The longing, emotional bond with the homeland usually brings the expatriates back after some amount of time spent away, but it has little support to offer those that are returning under usual circumstances. These returning families face a variety of problems, consequently, returning back has its own perks but the fears formulated in the process can make the transition even more challenging.

  • Cultural shock, or the feeling of being a foreigner in their own homeland, leaves many feeling lost while they are still struggling to relocate back to Pakistan and reacquaint themselves with the new areas, growth, and culture that may be much different than they remember.
  • Jetlag, however, might still be one of the most difficult things to manage physically during a return home. Taking the biggest toll, and adding to an already stressful situation. Also, the most easily overlooked and underrated part of the trip back, jetlag can not only lead to additional problems but can also compound new problems blowing them way out of proportion.

Initial days are thrilling of course, filled with the excitement of a journey back home and the chance to revisit old friends, but the real deal sets in shortly thereafter. The feeling of being a stranger, sometimes among your friends and family despite the good old lifestyle you once left behind, prevails. Very well leading to confusion, lack of direction, and in the worst case, a mismatch between the dream home you’re searching for and the current transitional phase. However don’t lose hope, there are a number of things one can do to combat these factors that many face.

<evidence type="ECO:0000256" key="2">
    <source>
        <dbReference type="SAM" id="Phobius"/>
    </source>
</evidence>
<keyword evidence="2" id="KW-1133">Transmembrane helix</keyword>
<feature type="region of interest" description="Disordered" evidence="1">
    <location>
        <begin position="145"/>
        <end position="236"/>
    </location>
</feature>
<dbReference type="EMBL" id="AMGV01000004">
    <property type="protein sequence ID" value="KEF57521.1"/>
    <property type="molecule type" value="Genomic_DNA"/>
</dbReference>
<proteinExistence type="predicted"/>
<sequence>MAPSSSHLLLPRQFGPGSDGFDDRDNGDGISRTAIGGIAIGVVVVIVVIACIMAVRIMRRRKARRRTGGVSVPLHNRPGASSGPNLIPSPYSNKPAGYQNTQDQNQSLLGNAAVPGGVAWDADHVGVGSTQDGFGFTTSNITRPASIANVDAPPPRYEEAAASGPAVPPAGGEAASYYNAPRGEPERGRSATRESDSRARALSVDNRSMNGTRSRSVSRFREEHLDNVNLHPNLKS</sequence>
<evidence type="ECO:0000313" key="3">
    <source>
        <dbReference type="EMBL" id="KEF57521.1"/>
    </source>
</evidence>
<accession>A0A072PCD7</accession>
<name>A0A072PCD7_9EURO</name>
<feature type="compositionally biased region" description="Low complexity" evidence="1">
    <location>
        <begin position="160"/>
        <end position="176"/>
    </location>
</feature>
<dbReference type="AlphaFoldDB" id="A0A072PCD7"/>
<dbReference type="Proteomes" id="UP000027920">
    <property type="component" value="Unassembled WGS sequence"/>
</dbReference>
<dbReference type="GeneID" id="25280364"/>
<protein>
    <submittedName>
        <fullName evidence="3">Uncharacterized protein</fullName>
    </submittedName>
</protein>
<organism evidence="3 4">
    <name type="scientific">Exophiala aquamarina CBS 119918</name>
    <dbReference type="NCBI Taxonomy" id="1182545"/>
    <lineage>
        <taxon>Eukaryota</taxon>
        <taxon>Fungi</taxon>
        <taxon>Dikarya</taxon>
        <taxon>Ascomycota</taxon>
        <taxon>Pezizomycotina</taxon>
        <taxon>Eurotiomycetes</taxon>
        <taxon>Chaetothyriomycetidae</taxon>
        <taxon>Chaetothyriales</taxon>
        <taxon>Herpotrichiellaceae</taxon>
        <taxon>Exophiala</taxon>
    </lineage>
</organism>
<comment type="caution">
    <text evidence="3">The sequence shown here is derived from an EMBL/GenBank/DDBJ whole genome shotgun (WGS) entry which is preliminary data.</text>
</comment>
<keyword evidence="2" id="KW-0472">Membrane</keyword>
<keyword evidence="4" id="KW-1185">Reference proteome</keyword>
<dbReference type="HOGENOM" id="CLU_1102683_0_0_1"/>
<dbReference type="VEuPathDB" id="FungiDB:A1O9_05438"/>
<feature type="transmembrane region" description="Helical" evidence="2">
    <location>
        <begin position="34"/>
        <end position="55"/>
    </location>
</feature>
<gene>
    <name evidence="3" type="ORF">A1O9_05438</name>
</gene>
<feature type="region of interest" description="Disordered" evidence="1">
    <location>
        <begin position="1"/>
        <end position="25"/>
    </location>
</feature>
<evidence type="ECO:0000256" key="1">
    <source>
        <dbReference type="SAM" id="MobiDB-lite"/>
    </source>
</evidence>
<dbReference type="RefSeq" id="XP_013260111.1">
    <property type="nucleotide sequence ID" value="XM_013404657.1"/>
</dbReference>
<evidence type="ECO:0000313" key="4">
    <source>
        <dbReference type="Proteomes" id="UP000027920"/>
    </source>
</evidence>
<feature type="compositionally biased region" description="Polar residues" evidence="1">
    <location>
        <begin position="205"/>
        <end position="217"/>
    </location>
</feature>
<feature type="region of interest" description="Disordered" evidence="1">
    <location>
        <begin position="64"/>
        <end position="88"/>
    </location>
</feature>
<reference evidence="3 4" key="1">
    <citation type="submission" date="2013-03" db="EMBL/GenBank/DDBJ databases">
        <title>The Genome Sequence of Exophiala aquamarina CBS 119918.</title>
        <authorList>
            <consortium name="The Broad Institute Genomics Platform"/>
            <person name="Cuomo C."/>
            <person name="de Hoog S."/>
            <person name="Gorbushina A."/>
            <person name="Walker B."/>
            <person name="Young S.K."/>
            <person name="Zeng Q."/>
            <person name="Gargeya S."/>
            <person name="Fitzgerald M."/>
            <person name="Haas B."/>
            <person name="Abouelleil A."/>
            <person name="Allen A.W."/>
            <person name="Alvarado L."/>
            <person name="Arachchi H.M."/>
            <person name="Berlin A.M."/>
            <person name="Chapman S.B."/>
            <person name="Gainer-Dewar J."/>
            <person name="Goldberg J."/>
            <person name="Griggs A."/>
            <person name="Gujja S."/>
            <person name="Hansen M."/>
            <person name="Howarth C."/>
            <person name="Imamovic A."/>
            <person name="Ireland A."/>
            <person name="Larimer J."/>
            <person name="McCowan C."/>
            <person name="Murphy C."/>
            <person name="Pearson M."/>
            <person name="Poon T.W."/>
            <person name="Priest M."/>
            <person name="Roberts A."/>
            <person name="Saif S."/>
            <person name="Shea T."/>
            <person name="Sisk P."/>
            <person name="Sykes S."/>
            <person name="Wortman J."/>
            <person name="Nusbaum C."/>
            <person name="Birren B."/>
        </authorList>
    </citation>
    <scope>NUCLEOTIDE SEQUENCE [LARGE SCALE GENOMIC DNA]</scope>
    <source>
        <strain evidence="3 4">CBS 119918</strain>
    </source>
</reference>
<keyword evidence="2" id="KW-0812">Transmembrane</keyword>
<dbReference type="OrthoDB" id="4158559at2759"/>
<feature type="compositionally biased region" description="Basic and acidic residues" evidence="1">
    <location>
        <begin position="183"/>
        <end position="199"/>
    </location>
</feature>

• Pick the most suitable city- For many this is one of the most important aspects. Your new city will be your new environment, and your “ideal” city and what it offers may have changed while you were gone, much like you did.
  • Weigh the pros and cons- Resources, employment, commute time, and convenience may be just a few to begin with, aside from the presence of one’s family and friends.  This makes it easier to adjust as it did when moving abroad.
  • Enjoy the hunt- While it can be very exhausting, as it is the basis for your new life back home, it can be made much easier by buyer’s assistance companies like Lamudi here in Pakistan. While these new real estate listing websites may have sprung up while you were gone, they walk you through the entire process of this transition, providing paperwork and help along the way.

Your “settling down” phase, and the joy of returning home is one that you have been looking forward to for weeks, if not months. For many it is a dream, and as the pressure and culture shock begin to wear off, you should be able to slowly return to the list of things you’ve put off during your busy schedule abroad.  Your home country is glad to have you back, and despite what you remember about the past, it has grown and matured much like you have, and has all the solutions ready to paint the life you’ve wanted to live, in a very Pakistani way – slow and steady.

The King Has Arrived, but Will He Stay?

Image via oly.com.pk

Image via oly.com.pk

Islamabad opened its arms in warm welcome to Burger King, as the global food chain opened its first franchise in The Centaurus Mall. Residents of the twin cities were excited about experiencing the magic behind the Whopper, BK’s signature burger. With expectations high, and anticipation even higher, did the King stand up to all the hype?

I went to Burger King with similar hopes; having visited franchises in the US, I was looking forward to re-enacting the experience of a large, mouth-watering burger feast. Unfortunately, the entire experience ended up being a little lackluster. After waiting in line for thirty minutes (only two of three cash registers were staffed, even though so many young uniformed men seemed to be walking around aimlessly), I was told to wait at my table as my order would be brought to me.